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Canada Carbon Reports Results from Second Purification Test at SGS Canada

Canada Carbon Inc. (the “Company”) is pleased to announce the following results from a second purification test conducted at SGS Canada Inc. (Lakefield) on its 100% owned Miller hydrothermal lump/vein graphite property. Trials using two different purification processes both yielded results exceeding the target of >99.0% Graphitic Carbon (“Cg”).

Further to the results that were reported on July 18th, 2013, results from a second two-stage hydrometallurgical purification process have been reported by SGS Canada Inc. (Lakefield). The alternative purification process treated the +48 mesh concentrate with an alkaline roast followed by a conventional acid leach. The alkaline roast stage increased the purity from 93.5% Cg (94.4% C) to 99.1% Cg (100% C). The acid leach stage resulted in an exceptional product grade of 100% Cg (100% C). A Loss on Ignition (LOI) test was also performed resulting in 100% loss. The presence of impurities in the graphite would have resulted in some ash residue however, according to SGS Canada Inc. (Lakefield) there was a complete burn. These results are truly remarkable, and in follow-up discussions about these reported values with SGS Canada Inc. (Lakefield), the 100% Cg purity assay was reconfirmed.

All carbon analyses were performed by SGS Canada Inc. (Lakefield) and are reported as total carbon (C) by Leco or graphitic carbon (Cg) employing a roast, followed by a leach and Leco assay of the leach residue.

Further process development is scheduled to commence during the week of July 22nd, 2013, and the primary objective is to increase the graphitic content of the flotation concentrate by optimizing the crushing, grinding and flotation parameters, thus minimizing the impurities in the concentrate that would then have to be removed in a downstream purification process. Upgrading the ore through conventional mineral processing technologies including grinding and flotation constitutes a well-established and low-cost upgrading approach.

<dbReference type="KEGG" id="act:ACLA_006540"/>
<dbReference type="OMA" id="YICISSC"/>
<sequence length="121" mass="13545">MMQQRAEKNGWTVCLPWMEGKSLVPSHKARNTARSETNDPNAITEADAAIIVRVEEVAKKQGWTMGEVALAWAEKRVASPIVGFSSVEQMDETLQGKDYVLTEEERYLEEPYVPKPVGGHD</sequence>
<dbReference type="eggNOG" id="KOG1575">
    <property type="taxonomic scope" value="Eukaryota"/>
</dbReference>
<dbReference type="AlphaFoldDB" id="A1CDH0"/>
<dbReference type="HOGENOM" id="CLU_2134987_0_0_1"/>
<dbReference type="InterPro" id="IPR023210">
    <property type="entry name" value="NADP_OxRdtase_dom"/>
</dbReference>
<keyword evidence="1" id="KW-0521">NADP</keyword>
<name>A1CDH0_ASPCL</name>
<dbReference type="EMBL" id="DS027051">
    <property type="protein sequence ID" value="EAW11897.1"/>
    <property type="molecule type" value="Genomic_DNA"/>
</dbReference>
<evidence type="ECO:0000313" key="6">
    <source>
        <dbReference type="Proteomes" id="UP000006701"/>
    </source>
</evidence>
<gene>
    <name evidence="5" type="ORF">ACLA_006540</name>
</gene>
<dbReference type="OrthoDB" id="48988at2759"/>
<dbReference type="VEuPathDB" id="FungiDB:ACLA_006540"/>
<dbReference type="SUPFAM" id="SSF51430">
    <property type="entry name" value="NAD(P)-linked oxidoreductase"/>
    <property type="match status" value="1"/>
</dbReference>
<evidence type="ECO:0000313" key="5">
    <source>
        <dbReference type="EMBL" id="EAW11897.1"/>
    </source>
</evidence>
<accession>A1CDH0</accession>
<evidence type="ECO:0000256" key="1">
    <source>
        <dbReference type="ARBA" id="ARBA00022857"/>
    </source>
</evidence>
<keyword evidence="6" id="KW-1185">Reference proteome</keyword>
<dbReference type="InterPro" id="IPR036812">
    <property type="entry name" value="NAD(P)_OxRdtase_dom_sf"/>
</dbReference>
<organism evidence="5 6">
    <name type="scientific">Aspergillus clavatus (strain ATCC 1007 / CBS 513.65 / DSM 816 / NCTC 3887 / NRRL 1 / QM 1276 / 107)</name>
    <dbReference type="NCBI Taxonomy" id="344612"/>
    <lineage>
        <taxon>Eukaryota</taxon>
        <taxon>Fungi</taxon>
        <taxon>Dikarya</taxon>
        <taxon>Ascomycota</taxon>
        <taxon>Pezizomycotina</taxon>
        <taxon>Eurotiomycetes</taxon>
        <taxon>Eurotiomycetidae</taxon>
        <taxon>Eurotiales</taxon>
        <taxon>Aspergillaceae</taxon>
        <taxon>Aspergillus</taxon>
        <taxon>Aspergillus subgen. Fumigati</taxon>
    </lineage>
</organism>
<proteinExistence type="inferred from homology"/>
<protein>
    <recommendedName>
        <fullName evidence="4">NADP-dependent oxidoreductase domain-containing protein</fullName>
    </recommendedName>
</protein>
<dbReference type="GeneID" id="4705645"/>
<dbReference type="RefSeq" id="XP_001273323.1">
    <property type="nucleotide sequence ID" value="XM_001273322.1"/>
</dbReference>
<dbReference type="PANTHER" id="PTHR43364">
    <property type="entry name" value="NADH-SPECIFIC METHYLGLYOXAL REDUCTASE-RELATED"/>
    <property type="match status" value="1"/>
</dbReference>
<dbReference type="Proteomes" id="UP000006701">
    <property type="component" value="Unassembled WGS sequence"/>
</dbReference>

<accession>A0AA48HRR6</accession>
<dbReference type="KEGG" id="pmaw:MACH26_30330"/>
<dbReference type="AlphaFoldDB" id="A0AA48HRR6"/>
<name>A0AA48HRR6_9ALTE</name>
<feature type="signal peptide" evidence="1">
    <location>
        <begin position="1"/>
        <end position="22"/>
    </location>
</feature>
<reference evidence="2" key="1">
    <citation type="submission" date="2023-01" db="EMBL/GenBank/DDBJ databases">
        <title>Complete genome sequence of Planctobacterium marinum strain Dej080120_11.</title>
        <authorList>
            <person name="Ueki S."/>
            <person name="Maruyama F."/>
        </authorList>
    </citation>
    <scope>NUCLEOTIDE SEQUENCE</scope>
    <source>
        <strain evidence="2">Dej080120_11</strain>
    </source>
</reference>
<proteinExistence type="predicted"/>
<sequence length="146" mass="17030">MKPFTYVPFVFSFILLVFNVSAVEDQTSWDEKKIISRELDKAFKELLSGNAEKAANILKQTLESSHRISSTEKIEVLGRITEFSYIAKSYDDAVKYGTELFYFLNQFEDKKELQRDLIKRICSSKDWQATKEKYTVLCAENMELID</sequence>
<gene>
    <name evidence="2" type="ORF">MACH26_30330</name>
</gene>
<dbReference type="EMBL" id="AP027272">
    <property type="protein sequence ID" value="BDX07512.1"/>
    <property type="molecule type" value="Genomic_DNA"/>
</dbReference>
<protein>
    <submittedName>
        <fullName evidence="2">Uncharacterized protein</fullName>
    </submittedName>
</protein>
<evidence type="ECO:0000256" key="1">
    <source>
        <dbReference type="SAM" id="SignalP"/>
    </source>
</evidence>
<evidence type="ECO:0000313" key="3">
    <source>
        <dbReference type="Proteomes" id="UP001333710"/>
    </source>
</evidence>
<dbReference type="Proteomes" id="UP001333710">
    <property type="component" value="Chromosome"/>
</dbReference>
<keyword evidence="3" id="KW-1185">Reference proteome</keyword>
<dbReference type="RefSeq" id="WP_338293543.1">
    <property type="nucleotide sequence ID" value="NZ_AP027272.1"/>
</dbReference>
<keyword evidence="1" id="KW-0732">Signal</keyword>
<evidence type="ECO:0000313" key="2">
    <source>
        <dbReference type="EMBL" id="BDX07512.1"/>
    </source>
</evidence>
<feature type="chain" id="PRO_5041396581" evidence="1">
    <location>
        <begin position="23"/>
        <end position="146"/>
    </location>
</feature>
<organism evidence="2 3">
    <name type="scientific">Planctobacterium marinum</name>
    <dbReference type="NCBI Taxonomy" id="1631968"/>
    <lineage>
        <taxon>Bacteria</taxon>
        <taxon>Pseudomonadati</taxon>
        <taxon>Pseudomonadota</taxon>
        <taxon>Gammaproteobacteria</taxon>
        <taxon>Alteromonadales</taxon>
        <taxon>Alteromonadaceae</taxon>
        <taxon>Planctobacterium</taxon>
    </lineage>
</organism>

R. Bruce Duncan, Interim CEO & Director of Canada Carbon stated, “Needless to say we are truly excited that we can produce a purity that is usually only attributed to Sri Lanka.” Mr. Duncan further stated, “We can also look forward to producing a higher pre-leach concentrate to cut costs in the purification process.”

As an added point of historical significance, the Miller graphite property was previously known as the "Grenville" graphite deposit. The following newspaper article from the Pittsburgh Press dated April 5, 1903 illustrates that the lump/vein graphite from the Grenville deposit was considered equal to that of Sri Lanka.

“Graphite from the Grenville deposit was forwarded to the Paris Exposition and to the Glasgow Exposition with the Canadian exhibits. It was promptly awarded the FIRST PRIZE.”

“The medal awarded by the Paris Exposition is now on exhibition at the Company’s office in New York, together with the certificate of award from the Glasgow Exposition. The Imperial Institute in London requested, through the Canadian Department of Colonization and Mines, at Quebec, that these exhibits of Grenville graphite be deposited permanently with it. This request was granted, and the graphite from the mines of the Grenville Graphite Company, now present in the Imperial Institute at London, has caused many inquiries from Europe to be forwarded to this Company. The quality of the product of the Grenville Mine is unquestioned. It fully equals the Ceylon graphite.”

Rémi Charbonneau, Ph.D., P. Geo #290 (an Associate of Inlandsis Consultants s.e.n.c.) is an Independent Qualified Person under National Instrument 43-101, who read the report describing the purification test by caustic roasting and hydrochloric acid leach by SGS Canada Inc. (Lakefield) approved the technical information provided in this news release.

About Miller Graphite Mine

The Miller Graphite Mine, located in Grenville Township in Quebec is a past graphite and mica producer with unknown graphite reserves remaining. This mine was worked around 1845 and was probably the first graphite operation in Canada. The quantity of produced graphite is unknown but it is reported that 25 rail cars of lump graphite were shipped from this deposit in the year 1900 and sent to the Globe Refining Company of Jersey City, N.J. This yielded thirty-two tons of clean crucible graphite. The Morgan Crucible Company of London and also J.H. Gauthier and Company, Jersey City, used some of this graphite in their crucibles and pronounced it equal to the best graphite known to come from Ceylon (now Sri Lanka). The property covers 15.3 km2 of land and is located 80 km west of Montreal. A main road, located approximately 800 m from the deposit, is connected by a gravel road to the deposit allowing very easy access. A power line also crosses the property 500 m south of the deposit. There is no certainty that further exploration will result in the development of similar deposits.


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